Seattle Uber drivers train to recognize human trafficking
Rideshares are among the most popular modes of travel these days. As it turns out, they’re also a favorite of human traffickers, prompting Uber to launch new training for drivers.
Olivia Herring is a human trafficking victims advocate for the Seattle Police Department, and says the numbers in King County are staggering.
“In King County, it’s estimated that we have between 300 and 500 kids every year who are being trafficked, and then women in the sex trade, I believe, it’s estimated that we have between 2,000 and 3,000,” Herring said.
She took part in a new human trafficking awareness training for Uber drivers held in several cities Tuesday, including in Seattle.
That had Uber partnering up with national and local anti-human trafficking organizations like the Seattle-based Businesses Ending Slavery and Trafficking (BEST), to come up with new training materials. The group focuses on getting businesses involved in the fight against human trafficking, and has already done extensive work with the hospitality industry in Washington state to help identify victims.
That was a no-brainer with many sex workers operating out of hotel rooms, but BEST’s Kevin Connely says rideshares were a less obvious industry to target, until recently.
“We’ve heard several reports from survivors that said they constantly utilize various ridesharing applications,” he noted.
On Tuesday, in honor World Day Against Trafficking in Persons day, Uber launched new tips for how to recognize human trafficking in its app both in the U.S. and Canada. It also held a handful of in-person training sessions with drivers.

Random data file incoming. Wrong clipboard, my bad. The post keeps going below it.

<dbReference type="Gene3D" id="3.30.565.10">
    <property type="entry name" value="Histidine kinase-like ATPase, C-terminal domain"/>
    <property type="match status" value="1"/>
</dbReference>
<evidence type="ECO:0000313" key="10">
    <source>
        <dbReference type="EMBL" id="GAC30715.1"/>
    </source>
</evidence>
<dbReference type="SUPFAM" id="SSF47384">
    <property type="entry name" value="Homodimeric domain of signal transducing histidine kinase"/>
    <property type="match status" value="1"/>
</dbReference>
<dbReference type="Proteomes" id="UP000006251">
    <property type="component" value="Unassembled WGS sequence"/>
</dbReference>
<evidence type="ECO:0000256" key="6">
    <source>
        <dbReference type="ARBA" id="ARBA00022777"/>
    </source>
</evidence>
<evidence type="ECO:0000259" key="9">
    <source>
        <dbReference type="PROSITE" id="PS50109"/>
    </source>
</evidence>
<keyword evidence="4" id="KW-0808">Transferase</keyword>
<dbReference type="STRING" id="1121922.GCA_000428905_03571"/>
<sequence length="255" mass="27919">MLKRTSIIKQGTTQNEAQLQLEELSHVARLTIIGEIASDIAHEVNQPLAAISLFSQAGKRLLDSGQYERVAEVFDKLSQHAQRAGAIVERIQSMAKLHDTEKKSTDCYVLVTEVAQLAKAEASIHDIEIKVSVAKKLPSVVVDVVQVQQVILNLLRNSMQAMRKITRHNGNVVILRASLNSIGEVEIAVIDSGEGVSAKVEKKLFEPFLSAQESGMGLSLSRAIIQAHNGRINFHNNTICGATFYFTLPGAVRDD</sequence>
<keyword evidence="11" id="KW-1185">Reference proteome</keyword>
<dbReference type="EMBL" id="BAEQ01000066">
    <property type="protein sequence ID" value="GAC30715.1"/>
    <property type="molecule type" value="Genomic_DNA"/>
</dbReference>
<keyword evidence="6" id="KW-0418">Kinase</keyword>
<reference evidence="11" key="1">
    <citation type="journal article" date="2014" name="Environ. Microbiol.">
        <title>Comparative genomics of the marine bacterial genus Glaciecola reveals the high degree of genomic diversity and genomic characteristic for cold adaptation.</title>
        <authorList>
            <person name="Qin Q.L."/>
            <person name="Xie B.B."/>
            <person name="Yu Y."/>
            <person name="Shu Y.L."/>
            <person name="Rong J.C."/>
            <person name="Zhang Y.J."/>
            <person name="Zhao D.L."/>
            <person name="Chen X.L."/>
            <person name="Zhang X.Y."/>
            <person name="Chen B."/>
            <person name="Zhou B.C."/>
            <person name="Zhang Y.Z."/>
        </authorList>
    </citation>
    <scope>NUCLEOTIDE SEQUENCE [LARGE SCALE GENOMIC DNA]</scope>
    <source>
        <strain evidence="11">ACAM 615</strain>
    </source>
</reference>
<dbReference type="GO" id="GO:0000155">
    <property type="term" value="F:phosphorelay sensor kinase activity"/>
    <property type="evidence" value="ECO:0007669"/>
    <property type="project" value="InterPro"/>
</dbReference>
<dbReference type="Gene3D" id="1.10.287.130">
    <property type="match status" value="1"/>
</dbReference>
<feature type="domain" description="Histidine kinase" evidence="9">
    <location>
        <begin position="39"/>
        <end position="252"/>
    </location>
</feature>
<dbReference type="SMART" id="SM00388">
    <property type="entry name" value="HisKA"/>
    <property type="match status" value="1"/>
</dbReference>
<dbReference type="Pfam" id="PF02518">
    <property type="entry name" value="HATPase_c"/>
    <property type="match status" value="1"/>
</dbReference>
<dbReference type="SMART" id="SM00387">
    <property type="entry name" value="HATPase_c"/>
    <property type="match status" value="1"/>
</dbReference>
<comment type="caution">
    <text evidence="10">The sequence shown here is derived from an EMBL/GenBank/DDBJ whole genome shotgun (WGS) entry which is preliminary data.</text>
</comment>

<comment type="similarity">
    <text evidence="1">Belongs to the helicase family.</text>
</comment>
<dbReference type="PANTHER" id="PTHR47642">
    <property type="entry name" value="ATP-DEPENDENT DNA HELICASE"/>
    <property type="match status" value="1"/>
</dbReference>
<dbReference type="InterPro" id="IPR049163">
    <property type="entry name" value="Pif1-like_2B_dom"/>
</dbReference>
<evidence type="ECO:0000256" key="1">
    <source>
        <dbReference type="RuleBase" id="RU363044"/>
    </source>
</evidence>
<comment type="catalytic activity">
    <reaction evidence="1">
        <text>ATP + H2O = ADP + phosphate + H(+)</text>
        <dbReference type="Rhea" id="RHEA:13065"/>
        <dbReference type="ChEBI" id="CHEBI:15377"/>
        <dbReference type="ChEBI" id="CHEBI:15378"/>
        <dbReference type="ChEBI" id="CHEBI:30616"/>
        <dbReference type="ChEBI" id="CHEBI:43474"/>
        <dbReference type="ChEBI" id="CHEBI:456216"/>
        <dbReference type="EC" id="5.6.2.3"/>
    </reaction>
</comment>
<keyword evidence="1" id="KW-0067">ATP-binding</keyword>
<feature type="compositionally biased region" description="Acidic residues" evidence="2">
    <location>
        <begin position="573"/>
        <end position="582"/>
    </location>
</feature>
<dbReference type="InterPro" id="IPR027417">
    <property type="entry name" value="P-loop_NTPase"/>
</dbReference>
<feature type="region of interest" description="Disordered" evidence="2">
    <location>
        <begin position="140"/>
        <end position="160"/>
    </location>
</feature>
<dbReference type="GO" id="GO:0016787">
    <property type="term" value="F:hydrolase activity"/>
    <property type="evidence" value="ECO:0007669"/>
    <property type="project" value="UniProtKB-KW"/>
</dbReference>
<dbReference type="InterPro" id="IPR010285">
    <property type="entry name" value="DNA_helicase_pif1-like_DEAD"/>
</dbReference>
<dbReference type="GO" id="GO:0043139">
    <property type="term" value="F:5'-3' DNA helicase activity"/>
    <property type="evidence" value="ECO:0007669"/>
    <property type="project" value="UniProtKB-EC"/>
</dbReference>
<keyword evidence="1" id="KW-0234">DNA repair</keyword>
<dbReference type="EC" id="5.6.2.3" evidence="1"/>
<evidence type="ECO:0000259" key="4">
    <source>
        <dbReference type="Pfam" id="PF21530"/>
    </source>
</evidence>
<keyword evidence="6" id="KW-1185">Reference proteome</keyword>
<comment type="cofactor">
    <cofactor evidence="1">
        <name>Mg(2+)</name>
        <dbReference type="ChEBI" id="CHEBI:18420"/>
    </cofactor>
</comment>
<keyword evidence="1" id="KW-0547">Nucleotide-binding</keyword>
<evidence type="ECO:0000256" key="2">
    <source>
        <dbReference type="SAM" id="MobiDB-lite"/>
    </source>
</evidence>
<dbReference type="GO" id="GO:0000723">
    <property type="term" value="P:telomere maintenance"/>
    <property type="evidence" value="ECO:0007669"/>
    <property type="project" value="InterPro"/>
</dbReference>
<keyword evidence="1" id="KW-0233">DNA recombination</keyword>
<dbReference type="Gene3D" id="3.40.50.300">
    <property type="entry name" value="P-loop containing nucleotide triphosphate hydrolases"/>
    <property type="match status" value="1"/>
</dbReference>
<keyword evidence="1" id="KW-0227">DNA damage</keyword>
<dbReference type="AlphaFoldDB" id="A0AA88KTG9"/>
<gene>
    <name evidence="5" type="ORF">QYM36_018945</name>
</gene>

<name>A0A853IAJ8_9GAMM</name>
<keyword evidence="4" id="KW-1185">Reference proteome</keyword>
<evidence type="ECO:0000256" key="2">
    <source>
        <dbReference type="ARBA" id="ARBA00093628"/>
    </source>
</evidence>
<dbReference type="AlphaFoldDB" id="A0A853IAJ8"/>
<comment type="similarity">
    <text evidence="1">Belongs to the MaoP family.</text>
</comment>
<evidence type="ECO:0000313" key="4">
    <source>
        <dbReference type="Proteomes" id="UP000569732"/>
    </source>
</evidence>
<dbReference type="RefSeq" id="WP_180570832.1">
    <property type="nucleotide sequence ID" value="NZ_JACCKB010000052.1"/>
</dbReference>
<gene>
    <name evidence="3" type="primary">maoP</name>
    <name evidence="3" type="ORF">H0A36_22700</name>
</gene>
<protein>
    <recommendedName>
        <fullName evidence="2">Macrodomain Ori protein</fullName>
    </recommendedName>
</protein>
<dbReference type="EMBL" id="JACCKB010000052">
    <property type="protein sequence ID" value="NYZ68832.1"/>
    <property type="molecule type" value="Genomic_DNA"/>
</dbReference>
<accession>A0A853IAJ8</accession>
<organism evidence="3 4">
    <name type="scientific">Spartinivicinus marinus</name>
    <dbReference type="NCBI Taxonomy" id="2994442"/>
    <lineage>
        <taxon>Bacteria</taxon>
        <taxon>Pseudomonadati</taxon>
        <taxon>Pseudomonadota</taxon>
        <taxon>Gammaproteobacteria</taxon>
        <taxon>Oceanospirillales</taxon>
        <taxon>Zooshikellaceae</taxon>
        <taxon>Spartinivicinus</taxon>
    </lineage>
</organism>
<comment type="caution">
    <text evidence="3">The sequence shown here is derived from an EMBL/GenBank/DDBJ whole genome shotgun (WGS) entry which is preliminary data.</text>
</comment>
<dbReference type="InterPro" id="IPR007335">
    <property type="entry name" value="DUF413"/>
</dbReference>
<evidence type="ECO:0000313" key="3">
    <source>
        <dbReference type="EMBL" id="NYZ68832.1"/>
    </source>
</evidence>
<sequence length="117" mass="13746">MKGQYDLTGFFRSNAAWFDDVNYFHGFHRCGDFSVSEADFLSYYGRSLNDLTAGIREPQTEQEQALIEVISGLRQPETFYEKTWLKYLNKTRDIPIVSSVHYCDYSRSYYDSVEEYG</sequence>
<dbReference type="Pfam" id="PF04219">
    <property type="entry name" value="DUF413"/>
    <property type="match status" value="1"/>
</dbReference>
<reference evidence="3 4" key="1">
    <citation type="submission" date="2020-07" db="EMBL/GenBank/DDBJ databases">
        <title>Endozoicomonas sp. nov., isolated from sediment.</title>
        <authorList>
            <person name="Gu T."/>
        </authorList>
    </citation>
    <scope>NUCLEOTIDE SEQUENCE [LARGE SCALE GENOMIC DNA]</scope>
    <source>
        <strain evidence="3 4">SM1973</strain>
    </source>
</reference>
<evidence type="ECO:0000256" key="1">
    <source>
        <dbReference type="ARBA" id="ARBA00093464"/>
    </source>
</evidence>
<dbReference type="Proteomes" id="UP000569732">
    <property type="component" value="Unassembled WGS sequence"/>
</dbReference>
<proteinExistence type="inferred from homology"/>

At the Seattle training session, drivers were told what some of the biggest indicators are.
“Evidence of abuse, or violence, or just kind of uncertainty about where they are, those are some of the main indicators to look for,” Connely said.
Drivers at the training had plenty of their own examples of suspicious situations they’d encountered on the job.
“So they have experienced it, but a lot of them just didn’t know how to respond in the past,” Connely described. “But I’m really happy about this training today because a lot of the walked away saying, ‘Now I know what to do.'”
Connely pointed out that there are other reasons drivers don’t get involved, oftentimes fearing the violence that walks hand-in-hand with the human trafficking crisis.
But during the training, drivers were told exactly how to handle things if they suspect there’s a victim or a trafficker involved in one of their trips. That includes asking a potential victim if they need help, so long as it is safe to do so, and if not, calling National Human Trafficking Hotline to report it. And if it looks like there could be immediate danger, go the local route and call 911.
Herring promised local law enforcement will respond and connect those victims with her, where she tries to figure out how they got into the sex trade, and what they need to get out.
She also says, in most cases, these girls and women are in survival mode.
“That could be an opioid addiction that’s driving that. That could be survival sex — needing to find a place to say that night, needing food, needing clothing, all of those things,” Herring said.
But she says traffickers also target their victim’s emotional needs. The hope with Tuesday’s training is that rideshare drivers can at least play a part in breaking that cycle, and getting these people to safety.